- On page 8, what one gets out of this data is that the Production to date number, which is 20 mmBoe on 105 mmBoe is 20%.  A typical recovery in that area is 28%.  So the difference, or 8%, alone represents 9 mmBoe.  Using the "waterflooding" technique defined above, ti would cost only $2 per Boe to recover that extra 9 mm Boe.  Moreover, Ballard which is very close to Ira, has only 1.2 mm Boe, with only a small fraction of the waterflood reserves booked. So Ballard is extremely underbooked. It costs under $2 per Boe to "waterflood".
- Pages 9-10 shows further opportunities to "recomplete". I am not going to elaborate on the "recompletion" opportunities as it would take another longer page and i think just the three aforementioned pages alone should be compelling to show that the "proved" reserves can easily be more than twice as much as the 9 mm Boe reported.  In fact, I believe the CEO presented that all in, it is more like 40 mm Boe.

Anyhow, if we just use 18 mm Boe, instead of 9 mm Boe, you are looking at $7.50 per Boe.

The following URL is a transcript of the presentation done in April 2006 by the CEO at IPAA, an oil and gas trade association.  I excerpted the part where he describes why he is certain the "proved reserves" of 9 mm are conservative.

"Now I am going to go into more detail into the assets of Tandem. Here are the locations of the major leases.
For a small cap company you might think that such diverse locations would create a bit of a challenging operating environment. From our perspective, Tandem isn't really a small company. It is just waiting to be liberated by us and turned into a much larger company. What we are excited about is that these assets can be greatly expanded.
So, for instance, our top fields are the Tomball and Choate Fields, which are highly faulted with many multiple objectives there that have not been exploited. That is in the southern, coastal plain region of Texas.

Then we have the Ball Lease in Palo Pinto County in the Barnett Shale area, and also substantial waterflood opportunities in Texas and New Mexico. These areas are profitable and there is a lot we can add to.
This page appears a little bit busy. We felt it very important to give a lot of data to investors so they can see everything that is there. Basically, they can do their own analysis and look more deeply into our leases. I'd like to point out a couple of things.If you look at the bottom line, with about 1100 barrels a day, you would think that 290 wells is a lot of wells given the production. But if you look at the distribution of the wells relative to the different leases, you'll see there's really substantial unexploited acreage.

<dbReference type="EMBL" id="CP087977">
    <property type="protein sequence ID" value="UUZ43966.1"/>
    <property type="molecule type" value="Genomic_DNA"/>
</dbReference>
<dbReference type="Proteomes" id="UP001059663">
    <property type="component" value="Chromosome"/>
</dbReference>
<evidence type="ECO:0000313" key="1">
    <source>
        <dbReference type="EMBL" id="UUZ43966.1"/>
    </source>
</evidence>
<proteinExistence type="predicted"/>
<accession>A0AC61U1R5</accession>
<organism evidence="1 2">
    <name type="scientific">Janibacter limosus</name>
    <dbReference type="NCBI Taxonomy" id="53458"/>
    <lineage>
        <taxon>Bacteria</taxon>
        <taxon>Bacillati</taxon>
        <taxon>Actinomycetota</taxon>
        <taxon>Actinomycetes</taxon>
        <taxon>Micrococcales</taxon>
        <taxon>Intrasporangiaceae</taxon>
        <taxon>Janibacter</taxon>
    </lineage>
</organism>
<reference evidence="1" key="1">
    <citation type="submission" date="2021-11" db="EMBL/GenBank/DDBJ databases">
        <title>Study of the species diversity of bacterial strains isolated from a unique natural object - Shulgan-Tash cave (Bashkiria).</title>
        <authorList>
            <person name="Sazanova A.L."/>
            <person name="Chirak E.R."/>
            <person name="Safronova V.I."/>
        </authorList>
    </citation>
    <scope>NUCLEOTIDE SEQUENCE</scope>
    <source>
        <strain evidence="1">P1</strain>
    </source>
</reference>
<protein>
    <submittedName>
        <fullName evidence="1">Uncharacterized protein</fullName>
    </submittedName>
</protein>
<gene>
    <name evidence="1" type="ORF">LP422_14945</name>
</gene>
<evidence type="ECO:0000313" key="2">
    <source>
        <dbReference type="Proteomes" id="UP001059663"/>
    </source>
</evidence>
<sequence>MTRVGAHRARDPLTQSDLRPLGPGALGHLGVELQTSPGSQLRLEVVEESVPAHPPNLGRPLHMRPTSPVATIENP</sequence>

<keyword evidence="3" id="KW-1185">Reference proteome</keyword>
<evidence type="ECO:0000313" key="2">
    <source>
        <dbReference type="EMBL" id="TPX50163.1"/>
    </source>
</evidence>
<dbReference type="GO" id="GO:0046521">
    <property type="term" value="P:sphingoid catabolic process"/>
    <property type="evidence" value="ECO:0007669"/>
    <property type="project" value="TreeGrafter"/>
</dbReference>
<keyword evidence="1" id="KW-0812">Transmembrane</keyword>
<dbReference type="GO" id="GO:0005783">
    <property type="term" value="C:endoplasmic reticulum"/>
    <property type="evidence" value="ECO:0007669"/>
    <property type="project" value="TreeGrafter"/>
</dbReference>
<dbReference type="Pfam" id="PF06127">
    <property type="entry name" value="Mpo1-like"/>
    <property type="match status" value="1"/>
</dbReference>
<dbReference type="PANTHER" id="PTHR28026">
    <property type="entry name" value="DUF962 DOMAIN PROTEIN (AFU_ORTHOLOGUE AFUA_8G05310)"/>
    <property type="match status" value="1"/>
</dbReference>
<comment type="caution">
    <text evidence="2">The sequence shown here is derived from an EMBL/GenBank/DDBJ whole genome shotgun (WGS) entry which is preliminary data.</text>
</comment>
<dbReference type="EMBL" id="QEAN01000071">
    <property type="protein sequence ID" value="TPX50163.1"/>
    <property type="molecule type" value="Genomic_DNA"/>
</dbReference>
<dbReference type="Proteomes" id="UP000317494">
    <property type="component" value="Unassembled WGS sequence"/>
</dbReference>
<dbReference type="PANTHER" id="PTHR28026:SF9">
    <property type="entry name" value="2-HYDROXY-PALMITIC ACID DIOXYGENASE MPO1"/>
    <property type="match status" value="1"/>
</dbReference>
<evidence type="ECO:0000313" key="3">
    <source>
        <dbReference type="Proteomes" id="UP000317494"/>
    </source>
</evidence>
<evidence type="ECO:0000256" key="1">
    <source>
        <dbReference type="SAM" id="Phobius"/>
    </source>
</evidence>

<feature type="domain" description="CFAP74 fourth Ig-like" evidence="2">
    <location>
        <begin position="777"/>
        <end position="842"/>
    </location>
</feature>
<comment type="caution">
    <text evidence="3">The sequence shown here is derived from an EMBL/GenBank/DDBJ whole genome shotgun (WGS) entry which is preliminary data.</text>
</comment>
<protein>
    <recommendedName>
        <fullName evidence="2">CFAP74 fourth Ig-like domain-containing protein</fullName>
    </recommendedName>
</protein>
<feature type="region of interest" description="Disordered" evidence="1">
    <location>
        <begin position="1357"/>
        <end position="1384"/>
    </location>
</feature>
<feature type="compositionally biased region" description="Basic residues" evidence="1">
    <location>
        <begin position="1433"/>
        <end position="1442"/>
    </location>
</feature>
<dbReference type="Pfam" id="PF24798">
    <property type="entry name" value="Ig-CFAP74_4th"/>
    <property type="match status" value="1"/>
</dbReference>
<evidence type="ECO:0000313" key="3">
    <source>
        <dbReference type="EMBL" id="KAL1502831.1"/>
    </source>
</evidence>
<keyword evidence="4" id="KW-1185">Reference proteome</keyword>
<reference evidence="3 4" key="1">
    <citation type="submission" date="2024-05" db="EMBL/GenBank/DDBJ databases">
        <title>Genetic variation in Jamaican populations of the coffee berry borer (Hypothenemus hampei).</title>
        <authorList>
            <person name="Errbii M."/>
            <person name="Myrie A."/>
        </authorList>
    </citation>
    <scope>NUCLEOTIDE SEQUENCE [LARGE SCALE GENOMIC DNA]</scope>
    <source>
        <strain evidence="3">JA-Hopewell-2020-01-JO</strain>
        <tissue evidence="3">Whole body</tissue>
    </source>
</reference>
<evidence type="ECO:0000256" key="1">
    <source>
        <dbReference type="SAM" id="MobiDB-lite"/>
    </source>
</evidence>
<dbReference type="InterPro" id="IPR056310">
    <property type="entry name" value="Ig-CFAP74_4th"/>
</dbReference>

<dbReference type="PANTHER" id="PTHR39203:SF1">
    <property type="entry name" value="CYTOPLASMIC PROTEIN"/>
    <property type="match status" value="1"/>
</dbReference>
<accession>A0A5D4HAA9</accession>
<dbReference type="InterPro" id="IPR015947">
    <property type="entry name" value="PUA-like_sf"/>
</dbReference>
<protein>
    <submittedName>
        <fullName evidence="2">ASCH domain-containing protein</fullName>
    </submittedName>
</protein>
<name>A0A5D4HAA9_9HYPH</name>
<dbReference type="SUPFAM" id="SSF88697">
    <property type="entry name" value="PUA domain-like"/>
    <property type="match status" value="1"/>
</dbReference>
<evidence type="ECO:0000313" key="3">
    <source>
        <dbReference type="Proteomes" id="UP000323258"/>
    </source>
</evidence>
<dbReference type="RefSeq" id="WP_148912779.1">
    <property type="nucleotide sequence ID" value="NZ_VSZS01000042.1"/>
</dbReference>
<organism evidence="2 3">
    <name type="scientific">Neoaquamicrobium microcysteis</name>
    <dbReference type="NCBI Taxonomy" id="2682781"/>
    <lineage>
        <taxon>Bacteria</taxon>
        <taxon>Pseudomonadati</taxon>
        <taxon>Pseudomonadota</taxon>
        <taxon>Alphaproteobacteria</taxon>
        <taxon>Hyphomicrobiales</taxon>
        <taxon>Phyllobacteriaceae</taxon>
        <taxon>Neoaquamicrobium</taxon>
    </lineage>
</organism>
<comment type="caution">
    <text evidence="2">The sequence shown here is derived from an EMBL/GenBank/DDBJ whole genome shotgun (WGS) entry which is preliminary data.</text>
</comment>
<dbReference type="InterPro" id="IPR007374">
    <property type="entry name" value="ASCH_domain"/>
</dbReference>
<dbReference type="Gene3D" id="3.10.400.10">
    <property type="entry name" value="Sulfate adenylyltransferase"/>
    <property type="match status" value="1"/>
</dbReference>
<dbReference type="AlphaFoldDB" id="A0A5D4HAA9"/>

For instance, if you look at our IRA lease and Ballard lease which are the two waterflood opportunities, they have 50 and 140 producers, which are the bulk of the current producing wells. If you look at the Tomball lease about 30 miles north of Houston, that has only18 wells on 7,000 acres. And the sands are basically uniform throughout much of the lease. There seems to be substantial opportunity to further exploit these assets.

Another illustration of upside is if you look at the Ballard and Choate reserves. Look at the PDP and PUD reserves on the gas side -- There are almost no gas reserves allocated to these assets. That is not because a lack of gas, it is because the current contracts are uneconomic. Once the contracts roll off over the next year or so, there will be gas reserves that appear on our reserve report without doing any CapEx, just by virtue of renegotiating the contracts.

A third interesting thing to note is the behind-pipe category, PDNP. Normally with mature fields, mature assets and shallow drilling, there are many multiple zones that have not been exploited. And often when you see assets that come to market through auction, there's enormous effort that goes into doing the reserve analysis. So every last barrel of approved reserve is in there.Because Tandem came to us on a negotiated basis, they were doing it out of their own pockets, so they didn't dress up the reserves. They haven't even begun to explore the upside on the probables and on the behind pipe reserves. That is something we brought in to our geologist, who started to look at the logs and started to look at the history of these wells. There are a lot of assets that just have not been fully exploited and we can get those assets on the reserve report without CapEx, just by reserve engineering.